Leaves Turning yellow/falling off, my peppers seem to be dying.

ehsteveJune 10, 2010


This is my first post here and unfortunately it's not bringing good news.

I've recently been trying to grow some jalapenos on my windowsill and initially everything was going really well. They were growing so fast and looked really healthy. About 2-3 weeks ago this is what they looked like:

Then about that time the leaves on the plant to the left in the first picture (the one starting to grow it's first pepper) started turning yellow and falling off. Then the second plant started and then the third. In each instance the yellowing started soon after they started producing their first peppers.

Now they look like this (the box is facing the opposite direction):

Is there anything I can do to save them or would it be better to start over?

Other info:

They are planted in fresh potting soil - a mix of miracle grow and organic potting soil.

I water then about twice a week, the soil is moist.

Each night tiny mushrooms grow (i didn't plant them) which die as soon as the sun hits them.

There are quite a few very tiny flies about, though they seem more interested in the soil

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You need to transplant each one into its own container, much larger than that one.They might be getting cramped.

    Bookmark   June 10, 2010 at 9:22PM
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I would give them more space, but also ease up on the watering as well.

    Bookmark   June 10, 2010 at 10:06PM
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I agree with watching the watering. My Jalapeños did that to me about a month ago. It seemed to me it was a combination of over-watering and low temperatures. I wouldn't water until the plants look like they need it, they'll get droopy leaves when they're ready. Do your plants get any heat at all?

    Bookmark   June 11, 2010 at 8:57AM
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Mushrooms growing, yellowing leaves, and what is probably fungus gnats... Sure sounds like overwatering. Cut way back on the watering and see how well they recover.

    Bookmark   June 11, 2010 at 10:18AM
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What direction is the window sill facing?

You should only have to water a container that small every 2 weeks, probably. Just wait til the soil is dry. As long as their not dead, they can be rescued.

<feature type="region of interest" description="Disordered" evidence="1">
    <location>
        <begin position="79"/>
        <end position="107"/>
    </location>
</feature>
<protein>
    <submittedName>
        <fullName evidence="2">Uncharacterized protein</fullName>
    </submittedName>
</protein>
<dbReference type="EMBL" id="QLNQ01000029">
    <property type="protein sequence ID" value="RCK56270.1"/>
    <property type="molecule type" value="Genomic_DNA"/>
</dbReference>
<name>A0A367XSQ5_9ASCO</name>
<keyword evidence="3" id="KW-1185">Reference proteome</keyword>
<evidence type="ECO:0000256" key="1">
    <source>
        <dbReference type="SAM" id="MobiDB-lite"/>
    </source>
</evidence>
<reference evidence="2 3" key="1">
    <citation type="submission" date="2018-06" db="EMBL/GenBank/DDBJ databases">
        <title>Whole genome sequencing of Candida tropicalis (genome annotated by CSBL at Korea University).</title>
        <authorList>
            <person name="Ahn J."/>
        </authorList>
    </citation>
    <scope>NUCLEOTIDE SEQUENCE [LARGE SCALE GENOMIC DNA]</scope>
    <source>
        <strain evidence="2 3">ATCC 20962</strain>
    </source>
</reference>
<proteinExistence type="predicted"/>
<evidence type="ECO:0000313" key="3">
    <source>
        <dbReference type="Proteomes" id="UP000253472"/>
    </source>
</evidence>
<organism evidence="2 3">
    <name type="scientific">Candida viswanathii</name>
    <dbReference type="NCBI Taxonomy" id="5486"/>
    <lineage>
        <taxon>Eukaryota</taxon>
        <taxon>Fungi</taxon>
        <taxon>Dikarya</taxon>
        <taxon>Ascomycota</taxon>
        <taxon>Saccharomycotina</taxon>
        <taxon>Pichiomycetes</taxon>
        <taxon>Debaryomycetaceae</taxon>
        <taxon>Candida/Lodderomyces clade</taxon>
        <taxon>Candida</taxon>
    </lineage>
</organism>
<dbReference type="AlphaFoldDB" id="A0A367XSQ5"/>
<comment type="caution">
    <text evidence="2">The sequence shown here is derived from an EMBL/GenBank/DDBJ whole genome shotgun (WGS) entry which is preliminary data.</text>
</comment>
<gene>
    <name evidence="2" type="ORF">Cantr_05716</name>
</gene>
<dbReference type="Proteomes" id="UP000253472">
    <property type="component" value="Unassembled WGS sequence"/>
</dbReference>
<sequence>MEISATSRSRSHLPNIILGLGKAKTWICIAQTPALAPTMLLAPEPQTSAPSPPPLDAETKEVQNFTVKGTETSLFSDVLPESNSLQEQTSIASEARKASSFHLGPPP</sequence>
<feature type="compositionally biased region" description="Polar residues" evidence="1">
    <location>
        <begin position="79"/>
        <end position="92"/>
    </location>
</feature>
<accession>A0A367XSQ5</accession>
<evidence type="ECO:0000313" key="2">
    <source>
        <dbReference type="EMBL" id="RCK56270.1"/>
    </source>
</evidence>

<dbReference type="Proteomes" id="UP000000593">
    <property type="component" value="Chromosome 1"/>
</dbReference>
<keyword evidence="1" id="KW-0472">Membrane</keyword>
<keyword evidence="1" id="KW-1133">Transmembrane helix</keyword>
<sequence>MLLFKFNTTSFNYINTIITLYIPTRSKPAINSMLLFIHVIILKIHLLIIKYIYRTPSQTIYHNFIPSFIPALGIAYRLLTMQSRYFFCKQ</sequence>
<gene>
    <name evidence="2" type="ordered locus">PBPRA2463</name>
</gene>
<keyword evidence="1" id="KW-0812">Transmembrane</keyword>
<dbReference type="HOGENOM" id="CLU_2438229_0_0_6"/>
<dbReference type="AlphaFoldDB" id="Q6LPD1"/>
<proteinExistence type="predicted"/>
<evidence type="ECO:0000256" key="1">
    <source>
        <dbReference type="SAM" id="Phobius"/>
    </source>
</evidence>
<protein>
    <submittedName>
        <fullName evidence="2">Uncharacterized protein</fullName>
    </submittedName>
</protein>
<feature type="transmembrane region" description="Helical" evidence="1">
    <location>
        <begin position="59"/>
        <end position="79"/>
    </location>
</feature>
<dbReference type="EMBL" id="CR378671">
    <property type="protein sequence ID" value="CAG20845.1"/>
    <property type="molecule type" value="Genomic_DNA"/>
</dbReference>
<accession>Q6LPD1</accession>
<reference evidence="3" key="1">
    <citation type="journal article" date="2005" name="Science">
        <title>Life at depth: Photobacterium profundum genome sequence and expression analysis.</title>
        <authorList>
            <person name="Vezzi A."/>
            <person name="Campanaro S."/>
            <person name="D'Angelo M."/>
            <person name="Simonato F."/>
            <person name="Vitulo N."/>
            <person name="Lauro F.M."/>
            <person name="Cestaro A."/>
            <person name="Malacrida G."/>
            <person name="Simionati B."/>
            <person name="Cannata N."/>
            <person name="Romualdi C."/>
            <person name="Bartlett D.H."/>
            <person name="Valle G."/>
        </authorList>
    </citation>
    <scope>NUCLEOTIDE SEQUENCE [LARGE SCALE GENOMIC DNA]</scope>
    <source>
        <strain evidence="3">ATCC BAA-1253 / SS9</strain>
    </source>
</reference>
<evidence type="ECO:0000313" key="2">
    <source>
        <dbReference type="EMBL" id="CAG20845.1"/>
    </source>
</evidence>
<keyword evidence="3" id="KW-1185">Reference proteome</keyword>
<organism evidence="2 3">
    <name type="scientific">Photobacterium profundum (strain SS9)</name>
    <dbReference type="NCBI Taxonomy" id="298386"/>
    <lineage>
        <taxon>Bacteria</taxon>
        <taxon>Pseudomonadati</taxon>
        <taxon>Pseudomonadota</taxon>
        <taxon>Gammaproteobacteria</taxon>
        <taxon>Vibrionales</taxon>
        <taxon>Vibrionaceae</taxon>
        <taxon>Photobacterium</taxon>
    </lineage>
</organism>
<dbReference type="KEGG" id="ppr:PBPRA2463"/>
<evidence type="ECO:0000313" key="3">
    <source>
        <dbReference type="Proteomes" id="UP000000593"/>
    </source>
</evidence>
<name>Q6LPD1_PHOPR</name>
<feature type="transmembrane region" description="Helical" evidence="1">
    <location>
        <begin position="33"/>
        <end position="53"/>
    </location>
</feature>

Bookmark   June 12, 2010 at 12:49AM
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Hi - thank you all for your help and advice.

So I've checked the soil under the surface and it's very damp. Initially when the leaves started turning yellow I mistakenly thought that they weren't getting enough water so made the problem worse.

I'm going to try not watering them for a while (I'll try a couple of weeks as suggested). I've also loosened some of the soil up a bit to make it easier for the water to evaporate.

The window is facing South-East so not ideal but the best one in the Apartment. I'm thinking of getting a grow lamp of some sort to help them out. How many hours of direct sunlight do they need? Or is the answer "as much as possible"?

We're in Virginia and so they peppers are pretty warm through the day particularly when in direct sunlight.

I guess it's fingers crossed now and see how they recover. I've been checking out a few of the pepper pictures on the board and am jealous - hopefully I'll be able to followup with some decent pepper pics of my own.

Thank you again.

    Bookmark   June 12, 2010 at 7:46AM
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South is ideal so you're not far off. Work with what you have. They should be getting enough light for their size.

Letting them dry is the best thing to do. If they don't show enough recovery, try replacing the soil. Saturating it too much doesn't do well for the nutrients.

    Bookmark   June 13, 2010 at 4:07AM
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jean001(z8aPortland, OR)

Have you fertilized? If not, please do so.

    Bookmark   June 13, 2010 at 2:59PM
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taz6122(N.W. AR.6b)

Peppers don't need much fertilizer. They are probably too wet. A west window would be better this time of year. South windows don't get enough exposure(especially if you have eves on that side) as the sun has shifted north.

    Bookmark   June 13, 2010 at 4:06PM
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jean001(z8aPortland, OR)

It was said "Peppers don't need much fertilizer."

Perhaps so. Especially for peppers in the garden.

To my way of thinking, OP has a crowd in a small container. Containers run short of fert in a relatively short time.

    Bookmark   June 13, 2010 at 6:50PM
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